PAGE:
How students celebrated one another.
By HUNTER RICHARDS
Valentine’s Day means a lot of things to a lot of people, whether it means just another Tuesday or a chance to share affection with someone close to you. At Harvard, there were quite a few ways that people chose to do this but using different student organizations devoted to the arts or that offered different crafts seemed to be a favorite.
Student groups like Speak Out Loud, Harvard’s only spoken word poetry group, created hand-crafted flip books of poems. Students were able to specify whether they would like a poem for a friend or a romantic interest. The small poem books featured short poems that members of Speak Out Loud wrote and then delivered themselves before Valentine’s Day arrived.
For those musically inclined but not skilled enough to personally create a song, some student groups offered the expertise of their own finely tuned musical talents. Musical organizations like the Harvard Band and a capella groups serenaded students on behalf of their admirers. While the Harvard band performed for a chosen 5 lucky people on Valentine’s Day, several a cappella groups were seen and heard entering dining halls and common rooms through out this week to deliver and perform the songs.
Meanwhile, other organizations chose to focus on February 13th, otherwise known as Galentine’s Day (to those who frequently watch Parks and Recreation). Galentine’s Day is a day celebrating the spirit the strong women and female friendships in your life. Strong Women, Strong Girls were a great resource for such an occasion. The student group that mentors young girls in STEM fields distributed painted wooden roses and candy, along with a personal message, to help those within the Harvard community express appreciation for their friends. Sending love to friends, roommates, and crushes (and open to all identities) also went towards supporting the organization with the donation for each Galentine’s gram. Strong Women, Strong Girls uses the donations to help plan events and gather supplies for the elementary school children they mentor in the Boston area.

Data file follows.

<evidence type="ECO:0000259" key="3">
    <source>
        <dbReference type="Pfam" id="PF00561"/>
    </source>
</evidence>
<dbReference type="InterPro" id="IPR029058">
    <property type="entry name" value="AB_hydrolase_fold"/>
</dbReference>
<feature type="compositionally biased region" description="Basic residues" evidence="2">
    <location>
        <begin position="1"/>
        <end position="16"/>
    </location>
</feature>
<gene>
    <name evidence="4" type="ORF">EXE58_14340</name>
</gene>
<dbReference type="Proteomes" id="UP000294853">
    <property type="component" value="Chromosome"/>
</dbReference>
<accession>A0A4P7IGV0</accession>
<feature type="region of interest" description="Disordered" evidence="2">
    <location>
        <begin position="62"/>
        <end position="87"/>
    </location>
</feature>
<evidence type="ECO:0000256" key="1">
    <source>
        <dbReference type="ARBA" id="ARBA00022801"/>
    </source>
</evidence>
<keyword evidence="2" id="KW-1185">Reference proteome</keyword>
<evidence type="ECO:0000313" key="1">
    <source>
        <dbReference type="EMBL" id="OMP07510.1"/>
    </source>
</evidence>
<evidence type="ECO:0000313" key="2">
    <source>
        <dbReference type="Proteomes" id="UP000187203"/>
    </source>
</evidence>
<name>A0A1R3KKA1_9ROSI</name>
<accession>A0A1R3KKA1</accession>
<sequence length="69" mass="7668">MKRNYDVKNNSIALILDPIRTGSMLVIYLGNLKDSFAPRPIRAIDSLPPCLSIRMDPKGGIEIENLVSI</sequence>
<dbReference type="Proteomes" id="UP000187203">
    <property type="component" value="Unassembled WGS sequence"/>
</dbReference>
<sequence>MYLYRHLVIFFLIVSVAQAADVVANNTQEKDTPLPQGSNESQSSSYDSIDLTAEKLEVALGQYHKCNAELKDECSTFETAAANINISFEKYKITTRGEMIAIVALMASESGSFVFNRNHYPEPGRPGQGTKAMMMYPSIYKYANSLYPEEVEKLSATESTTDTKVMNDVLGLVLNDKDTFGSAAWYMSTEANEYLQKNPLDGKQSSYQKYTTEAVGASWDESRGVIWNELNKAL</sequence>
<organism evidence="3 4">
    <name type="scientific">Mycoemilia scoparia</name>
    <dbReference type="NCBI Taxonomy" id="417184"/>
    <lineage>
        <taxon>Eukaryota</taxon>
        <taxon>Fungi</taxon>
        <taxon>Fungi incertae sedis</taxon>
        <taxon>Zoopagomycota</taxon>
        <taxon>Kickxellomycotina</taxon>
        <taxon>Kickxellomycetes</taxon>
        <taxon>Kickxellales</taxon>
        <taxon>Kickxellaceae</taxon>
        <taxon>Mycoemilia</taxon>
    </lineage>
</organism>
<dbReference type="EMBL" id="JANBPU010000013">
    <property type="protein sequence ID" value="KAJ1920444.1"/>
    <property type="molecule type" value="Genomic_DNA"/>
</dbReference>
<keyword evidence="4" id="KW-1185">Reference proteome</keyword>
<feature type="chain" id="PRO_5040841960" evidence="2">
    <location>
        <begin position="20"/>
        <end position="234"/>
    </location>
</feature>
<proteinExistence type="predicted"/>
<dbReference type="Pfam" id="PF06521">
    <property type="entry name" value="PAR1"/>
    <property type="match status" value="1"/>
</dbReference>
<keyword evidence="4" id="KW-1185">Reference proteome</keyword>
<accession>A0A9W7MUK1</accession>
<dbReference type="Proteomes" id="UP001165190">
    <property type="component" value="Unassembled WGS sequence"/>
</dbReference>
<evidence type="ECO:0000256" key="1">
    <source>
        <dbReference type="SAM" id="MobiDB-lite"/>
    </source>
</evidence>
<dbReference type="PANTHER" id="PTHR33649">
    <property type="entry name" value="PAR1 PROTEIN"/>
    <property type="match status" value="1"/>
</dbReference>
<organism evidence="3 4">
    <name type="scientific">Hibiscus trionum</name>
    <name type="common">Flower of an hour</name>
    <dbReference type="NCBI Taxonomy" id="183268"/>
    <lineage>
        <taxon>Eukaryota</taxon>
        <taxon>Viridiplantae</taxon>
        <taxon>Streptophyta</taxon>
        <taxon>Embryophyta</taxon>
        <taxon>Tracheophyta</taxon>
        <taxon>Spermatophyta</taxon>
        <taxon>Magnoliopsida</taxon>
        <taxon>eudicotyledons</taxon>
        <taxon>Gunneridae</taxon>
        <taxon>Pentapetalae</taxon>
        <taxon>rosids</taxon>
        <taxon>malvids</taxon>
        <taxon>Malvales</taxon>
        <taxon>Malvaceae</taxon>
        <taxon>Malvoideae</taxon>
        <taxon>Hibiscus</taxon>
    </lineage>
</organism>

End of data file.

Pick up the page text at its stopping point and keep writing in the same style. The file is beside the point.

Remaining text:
Regardless of how you show that you care for your friends and significant others, Harvard student organizations were happy to lend their talents for the special occasion.
Hunter Richards (firstname.lastname@example.org) was charmed by the efforts of these groups and made sure to take special notice of her friends and loved ones this week.